So, should you find yourself or someone you know attacked by MacDefender, you have a number of chances to thwart its evil plans. In order:
Avoid visiting poisoned Web sites. Unfortunately, there’s no way to know whether or not a site has been poisoned ahead of time, and the key to MacDefender’s success has been its capability to use search engine optimization techniques to push rogue sites up in search engine rankings, making the rogue site seem worth visiting. SophosLabs has a white paper that explains SEO poisoning (PDF).
Turn off options like Safari’s “Open ‘safe’ files after downloading” that open downloaded files immediately. That’s important because these rogue sites can, as soon as they’re visited, cause your Web browser to download a file. If it’s downloaded, but not opened, you have a chance to delete it from your Downloads folder before it does any harm.
If prompted for an administrator password when you haven’t intentionally downloaded an application you know and trust, do not enter the password. I know we’re prompted for our admin passwords all the time, but really, take a moment and make sure you’re entering it only when appropriate. If you don’t enter the password when prompted, the software can’t be installed.
Should you accidentally get this far — or have MacGuard worm its way onto your Mac — such that you’re faced with an application running that you didn’t intentionally download, immediately do a Web search on the name of the application, so you can learn more about it (at which point you’d discover that it’s not legitimate). If you’re flustered, shut your Mac off and contact someone who knows more about this sort of stuff before proceeding.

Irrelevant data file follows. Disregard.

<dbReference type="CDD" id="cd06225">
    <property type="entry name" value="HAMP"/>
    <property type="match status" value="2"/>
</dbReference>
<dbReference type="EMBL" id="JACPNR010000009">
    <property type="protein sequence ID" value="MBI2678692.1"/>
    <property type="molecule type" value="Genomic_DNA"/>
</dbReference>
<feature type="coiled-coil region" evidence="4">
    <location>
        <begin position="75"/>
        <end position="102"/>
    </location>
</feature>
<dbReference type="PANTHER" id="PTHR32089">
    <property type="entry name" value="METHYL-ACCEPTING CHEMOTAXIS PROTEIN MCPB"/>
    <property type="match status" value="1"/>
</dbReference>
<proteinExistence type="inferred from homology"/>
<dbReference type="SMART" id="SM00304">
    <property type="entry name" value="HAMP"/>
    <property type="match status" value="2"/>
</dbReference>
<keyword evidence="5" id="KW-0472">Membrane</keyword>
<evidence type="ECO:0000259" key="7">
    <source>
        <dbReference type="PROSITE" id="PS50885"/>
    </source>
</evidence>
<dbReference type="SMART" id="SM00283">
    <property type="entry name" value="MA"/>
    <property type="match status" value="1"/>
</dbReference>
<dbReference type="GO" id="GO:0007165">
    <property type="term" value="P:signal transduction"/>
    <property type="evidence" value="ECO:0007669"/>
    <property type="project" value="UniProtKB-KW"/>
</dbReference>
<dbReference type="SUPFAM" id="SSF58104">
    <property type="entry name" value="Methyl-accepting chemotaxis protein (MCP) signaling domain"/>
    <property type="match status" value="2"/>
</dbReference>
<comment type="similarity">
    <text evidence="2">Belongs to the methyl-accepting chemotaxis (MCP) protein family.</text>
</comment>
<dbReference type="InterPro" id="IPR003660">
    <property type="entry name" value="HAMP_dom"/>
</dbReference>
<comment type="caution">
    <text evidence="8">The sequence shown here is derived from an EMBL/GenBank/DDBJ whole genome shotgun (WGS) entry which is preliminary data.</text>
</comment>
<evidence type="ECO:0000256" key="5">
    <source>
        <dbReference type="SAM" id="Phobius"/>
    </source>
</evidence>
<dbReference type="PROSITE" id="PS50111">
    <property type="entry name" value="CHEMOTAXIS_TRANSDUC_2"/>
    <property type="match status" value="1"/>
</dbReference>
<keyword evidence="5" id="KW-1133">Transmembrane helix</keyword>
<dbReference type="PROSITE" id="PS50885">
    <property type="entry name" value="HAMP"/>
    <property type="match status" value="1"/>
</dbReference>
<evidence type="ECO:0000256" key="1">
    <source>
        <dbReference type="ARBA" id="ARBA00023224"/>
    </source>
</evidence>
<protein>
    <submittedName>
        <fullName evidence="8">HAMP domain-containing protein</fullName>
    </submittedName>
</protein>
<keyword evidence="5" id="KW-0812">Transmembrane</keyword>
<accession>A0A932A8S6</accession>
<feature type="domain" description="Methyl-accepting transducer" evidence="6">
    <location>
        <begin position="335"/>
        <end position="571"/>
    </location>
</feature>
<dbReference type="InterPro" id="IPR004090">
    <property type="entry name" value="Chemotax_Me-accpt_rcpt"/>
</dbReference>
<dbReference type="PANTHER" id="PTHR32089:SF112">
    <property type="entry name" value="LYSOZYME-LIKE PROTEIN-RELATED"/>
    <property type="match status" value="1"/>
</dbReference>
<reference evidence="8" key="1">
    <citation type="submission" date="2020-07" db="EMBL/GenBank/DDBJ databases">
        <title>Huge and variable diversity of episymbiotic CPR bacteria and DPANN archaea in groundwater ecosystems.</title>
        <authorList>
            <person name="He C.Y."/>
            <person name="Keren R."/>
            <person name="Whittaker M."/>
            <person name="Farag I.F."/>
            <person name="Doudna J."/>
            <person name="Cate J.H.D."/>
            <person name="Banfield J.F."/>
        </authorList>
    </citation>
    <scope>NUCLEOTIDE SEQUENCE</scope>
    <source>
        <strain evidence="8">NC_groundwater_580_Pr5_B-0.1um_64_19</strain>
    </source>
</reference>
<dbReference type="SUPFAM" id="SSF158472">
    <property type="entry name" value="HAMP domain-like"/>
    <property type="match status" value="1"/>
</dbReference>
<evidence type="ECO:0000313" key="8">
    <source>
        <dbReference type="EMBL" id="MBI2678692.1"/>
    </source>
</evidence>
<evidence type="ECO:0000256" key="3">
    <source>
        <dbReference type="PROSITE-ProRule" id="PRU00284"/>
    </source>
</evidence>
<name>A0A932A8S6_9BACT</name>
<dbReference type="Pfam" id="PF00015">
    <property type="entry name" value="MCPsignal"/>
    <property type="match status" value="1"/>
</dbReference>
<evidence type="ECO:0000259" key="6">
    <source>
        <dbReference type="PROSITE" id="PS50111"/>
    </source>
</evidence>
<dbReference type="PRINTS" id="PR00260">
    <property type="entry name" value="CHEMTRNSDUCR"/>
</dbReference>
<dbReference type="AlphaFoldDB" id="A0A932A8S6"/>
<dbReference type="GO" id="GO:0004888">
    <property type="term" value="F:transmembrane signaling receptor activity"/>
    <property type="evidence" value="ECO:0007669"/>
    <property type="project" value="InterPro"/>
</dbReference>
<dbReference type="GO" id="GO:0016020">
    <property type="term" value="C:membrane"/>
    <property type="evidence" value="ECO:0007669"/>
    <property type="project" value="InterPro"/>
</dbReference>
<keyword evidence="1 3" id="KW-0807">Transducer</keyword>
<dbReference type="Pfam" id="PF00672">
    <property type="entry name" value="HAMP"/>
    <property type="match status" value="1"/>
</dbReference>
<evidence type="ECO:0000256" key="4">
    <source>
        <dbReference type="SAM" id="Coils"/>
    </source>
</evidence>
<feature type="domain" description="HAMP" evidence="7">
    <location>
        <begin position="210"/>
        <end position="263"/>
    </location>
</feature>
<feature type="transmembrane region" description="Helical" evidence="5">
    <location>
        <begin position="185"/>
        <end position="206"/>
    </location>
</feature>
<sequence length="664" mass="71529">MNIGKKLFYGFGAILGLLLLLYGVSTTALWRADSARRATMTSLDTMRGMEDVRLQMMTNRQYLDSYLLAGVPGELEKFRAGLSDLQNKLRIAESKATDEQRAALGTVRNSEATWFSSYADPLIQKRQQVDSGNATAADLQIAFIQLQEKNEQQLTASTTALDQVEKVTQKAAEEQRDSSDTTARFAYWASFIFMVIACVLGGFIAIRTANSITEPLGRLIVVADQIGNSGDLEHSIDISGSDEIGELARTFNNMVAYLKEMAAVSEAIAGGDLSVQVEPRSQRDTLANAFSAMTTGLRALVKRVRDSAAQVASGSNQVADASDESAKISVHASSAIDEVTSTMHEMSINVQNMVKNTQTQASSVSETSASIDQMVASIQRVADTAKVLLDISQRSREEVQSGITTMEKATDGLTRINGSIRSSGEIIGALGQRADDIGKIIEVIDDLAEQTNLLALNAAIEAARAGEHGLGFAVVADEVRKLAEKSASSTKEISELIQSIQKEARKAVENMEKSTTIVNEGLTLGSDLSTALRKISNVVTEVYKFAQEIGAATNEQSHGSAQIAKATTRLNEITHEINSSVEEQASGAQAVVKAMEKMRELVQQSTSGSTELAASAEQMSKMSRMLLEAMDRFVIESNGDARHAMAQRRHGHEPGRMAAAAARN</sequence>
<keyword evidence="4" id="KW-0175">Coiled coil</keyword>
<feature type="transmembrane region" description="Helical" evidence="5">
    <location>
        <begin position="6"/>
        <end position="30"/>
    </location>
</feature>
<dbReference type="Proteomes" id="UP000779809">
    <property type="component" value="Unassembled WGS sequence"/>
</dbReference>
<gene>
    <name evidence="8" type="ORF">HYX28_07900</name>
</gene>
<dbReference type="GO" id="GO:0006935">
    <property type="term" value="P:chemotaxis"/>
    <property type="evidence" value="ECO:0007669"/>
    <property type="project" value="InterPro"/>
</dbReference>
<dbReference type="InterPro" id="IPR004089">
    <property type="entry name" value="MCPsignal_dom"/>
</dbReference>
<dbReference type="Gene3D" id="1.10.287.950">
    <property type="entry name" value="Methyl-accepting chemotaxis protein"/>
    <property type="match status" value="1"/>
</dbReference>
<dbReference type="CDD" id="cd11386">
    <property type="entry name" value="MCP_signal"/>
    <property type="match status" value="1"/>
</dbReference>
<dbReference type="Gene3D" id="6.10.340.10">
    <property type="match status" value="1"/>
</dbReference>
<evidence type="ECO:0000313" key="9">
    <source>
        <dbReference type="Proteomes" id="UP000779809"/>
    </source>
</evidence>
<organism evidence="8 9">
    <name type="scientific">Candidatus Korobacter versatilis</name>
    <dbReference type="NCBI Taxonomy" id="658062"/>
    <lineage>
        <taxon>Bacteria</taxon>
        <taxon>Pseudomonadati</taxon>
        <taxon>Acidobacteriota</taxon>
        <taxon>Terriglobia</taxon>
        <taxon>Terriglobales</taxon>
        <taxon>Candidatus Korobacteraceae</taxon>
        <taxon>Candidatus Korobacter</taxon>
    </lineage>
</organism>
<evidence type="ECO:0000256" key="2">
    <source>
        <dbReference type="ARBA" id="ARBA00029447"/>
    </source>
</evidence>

Lastly, if such an application ever pushes you to enter credit card information, just don’t do it. At the moment, this is the only damage MacDefender can do, but having your credit card number stolen is not fun and can require a non-trivial amount of work in terms of changing automatic payments, stored payment information, and so on.
I think many of us in the press rather pooh-poohed MacDefender, since it seemed like there were too many places to short-circuit its nefarious plans. But we may have overestimated the security sophistication of many Mac users; as Apple’s star has risen, so too has the number of Mac users who have minimal security awareness. It’s a bit like a lot of country folks moving to the city, where they become easy prey for all sorts of scams and criminal activities that city dwellers know to avoid from having grown up throwing deadbolts, setting car alarms, and holding onto their purses.
A friend’s 11-year-old son was infected by MacDefender (in its MacSecurity variant). It’s unclear what site downloaded the malware, but when it prompted for the admin password that he didn’t know, he asked his mother for help. She wasn’t paying much attention, since she hadn’t started the download, so she absentmindedly entered the admin password, and the deed was done. Luckily, my friend, who’s an IT director, learned of the situation before anyone got to the point of trying to “buy” the program, and we were able to delete all traces of the malware, but this shows just how clever MacDefender’s technique is.
So does this change our advice that Mac users shouldn’t run antivirus software (see “Should Mac Users Run Antivirus Software?,” 18 March 2008)? For TidBITS readers, I still say no, since I think anyone who reads TidBITS regularly probably has a sense of when something is unusual or wrong, and knows enough to shut it down. That said, I may be rethinking our recommendation for the sort of users who stand no chance of identifying unusual behavior. It may be just like offering advice to a graduating college student who’s moving from a small town to a large city — such a person probably needs a lot more coaching and help than a similar student who grew up with constant parental warnings about what to do and what not to do.